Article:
Does endless discussion about Kevin Garnett's trash talk, or Randy Moss' trashing of a team buffet equal "sports talk"?
Apparently in Boston, it does.
I'm not going to spend too much time on this, but it is just the latest example of Boston sports radio hosts relying too much on soap-opera-like drama to fill time instead of actually intelligent sports talk. I'll stop here before I'm accused of plagiarizing myself from one of the other 10,000 times I've said this.
I honestly don't know how they do it, as radio hosts. If I were forced to energetically discuss such lame topics for four hours straight, I'd be banging my head on the table after about 15 minutes.
If you're a Red Sox fan starving for offseason news, then NESN hopes to fill that need by bringing back Red Sox Hot Stove LIVE on Tuesday nights at 6:00 PM, starting November 9.
The show will be hosted by Tom Caron and feature Jerry Remy, Don Orsillo and Peter Gammons as regular in-studio analysts. The show will also answer questions submitted by NESN.com readers.
In addition to weekly live shows, Red Sox Hot Stove LIVE will travel to Lake Buena Vista, Florida, the site of the 2010 MLB Winter Meetings, for 3 live shows beginning December 6. Caron, Gammons and NESN.com's Tony Lee will be on site to deliver up-to-the-minute reports and analysis with Orsillo and Remy back in the NESN studios.
NESN also announced this week that Bright House Networks will be adding NESN National in the following Michigan communities: Farmington, Farmington Hills, Livonia, Novi and Redford.
Now if they could just work on coming up with a weekly show on the Patriots or Celtics ...
WEEI sent out a release this week touting their latest numbers -- website numbers, this time. Using information from OneStat.com, they claim to have topped one million unique visitors for the month of October, with 5.6 million page views.
Website numbers, sort of like ratings numbers, I guess, can be a bit tricky to accurately tabulate. I think the point of the release however, was more to highlight the growth they've made since launching their expanded online content in May of 2008. However, the release touted "Boston’s premier "Digital Sports Page" sees 400% overall traffic growth since May 2008."
I won't deny it, WEEI.com's content is good -- very good. They put out thoughtful, accurate, well-reported columns and blogs -- in essence, the complete opposite of their on-air programming much of the time. But are they the "premier digital sports page" in Boston? I'm not so sure about that. Numbers-wise, anyway.
In comparison, ESPNBoston.com gets their numbers from comScore, one of the leading providers of measurement services for web statistics. They didn't have October numbers yet, but for September, ESPNBoston.com brought in 3.3 million unique visitors.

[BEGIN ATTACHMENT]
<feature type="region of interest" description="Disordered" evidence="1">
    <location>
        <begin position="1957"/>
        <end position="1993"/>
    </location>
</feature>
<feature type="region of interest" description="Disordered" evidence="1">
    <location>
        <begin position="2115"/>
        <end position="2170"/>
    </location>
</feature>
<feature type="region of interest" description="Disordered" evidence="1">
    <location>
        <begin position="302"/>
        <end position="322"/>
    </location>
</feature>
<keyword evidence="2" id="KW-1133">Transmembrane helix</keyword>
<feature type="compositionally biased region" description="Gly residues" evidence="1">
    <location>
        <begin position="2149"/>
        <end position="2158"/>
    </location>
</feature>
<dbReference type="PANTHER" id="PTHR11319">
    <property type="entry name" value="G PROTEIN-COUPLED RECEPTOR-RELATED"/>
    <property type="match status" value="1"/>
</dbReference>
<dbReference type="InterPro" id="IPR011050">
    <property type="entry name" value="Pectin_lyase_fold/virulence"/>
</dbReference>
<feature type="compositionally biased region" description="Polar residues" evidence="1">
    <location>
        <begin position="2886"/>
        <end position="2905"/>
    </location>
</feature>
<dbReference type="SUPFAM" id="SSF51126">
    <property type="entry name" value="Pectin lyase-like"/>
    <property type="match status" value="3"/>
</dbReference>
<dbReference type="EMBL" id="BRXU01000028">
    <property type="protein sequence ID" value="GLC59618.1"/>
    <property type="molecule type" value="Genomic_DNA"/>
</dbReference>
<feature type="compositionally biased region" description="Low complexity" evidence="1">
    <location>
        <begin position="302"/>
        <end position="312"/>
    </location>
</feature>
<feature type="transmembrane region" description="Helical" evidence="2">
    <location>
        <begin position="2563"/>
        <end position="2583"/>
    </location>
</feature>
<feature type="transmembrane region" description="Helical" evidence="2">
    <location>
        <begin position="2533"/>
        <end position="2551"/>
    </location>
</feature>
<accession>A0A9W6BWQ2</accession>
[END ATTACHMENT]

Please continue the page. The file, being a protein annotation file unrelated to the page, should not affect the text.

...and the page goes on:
Of course, ESPN Boston benefits from having the national branding of ESPN, along with plenty of feeder traffic from the mothership of ESPN.com, so in comparison, WEEI.com's numbers, if accurate, are pretty impressive. Still, I wonder what percentage of their web traffic comes from those who stream the audio from the radio every day while at work.
Off the top of my head, the top five Celtics writers in Boston:
1) A. Sherrod Blakley, Comcast SportsNet - In just his second year in Boston, he's risen to the top of the pack. He's consistently out in front of stories, and provides good analysis as well.
2) Steve Bulpett, Boston Herald - He brings so much experience and knowledge to his stories. I wish he was a little more visible outside of his newspaper stories. He needs a Twitter account.
3) Paul Flannery, WEEI.com - He's not around the team as much as the first two, but I always enjoy reading Professor Flannery's take on last night's game. He often brings a thoughtful, unique perspective.
4) Gary Washburn, Boston Globe - He's been a good replacement for Marc J Spears, and has useful contacts around the NBA which he taps into for perspective and insight on the Celtics.
5) Chris Forsberg, ESPNBoston.com - I don't think anyone outworks Forsberg. The guy is everywhere, and while he might not be as polished as some of the above, he's a fast riser.
Links Of The Week
A good post from the National Sports Journalism Center about ways in which sports departments can make their content more compelling and accessible.
Bill Reynolds' Sunday column in the Providence Journal provides another look into the career of perhaps the nicest gentleman in all of sports media. .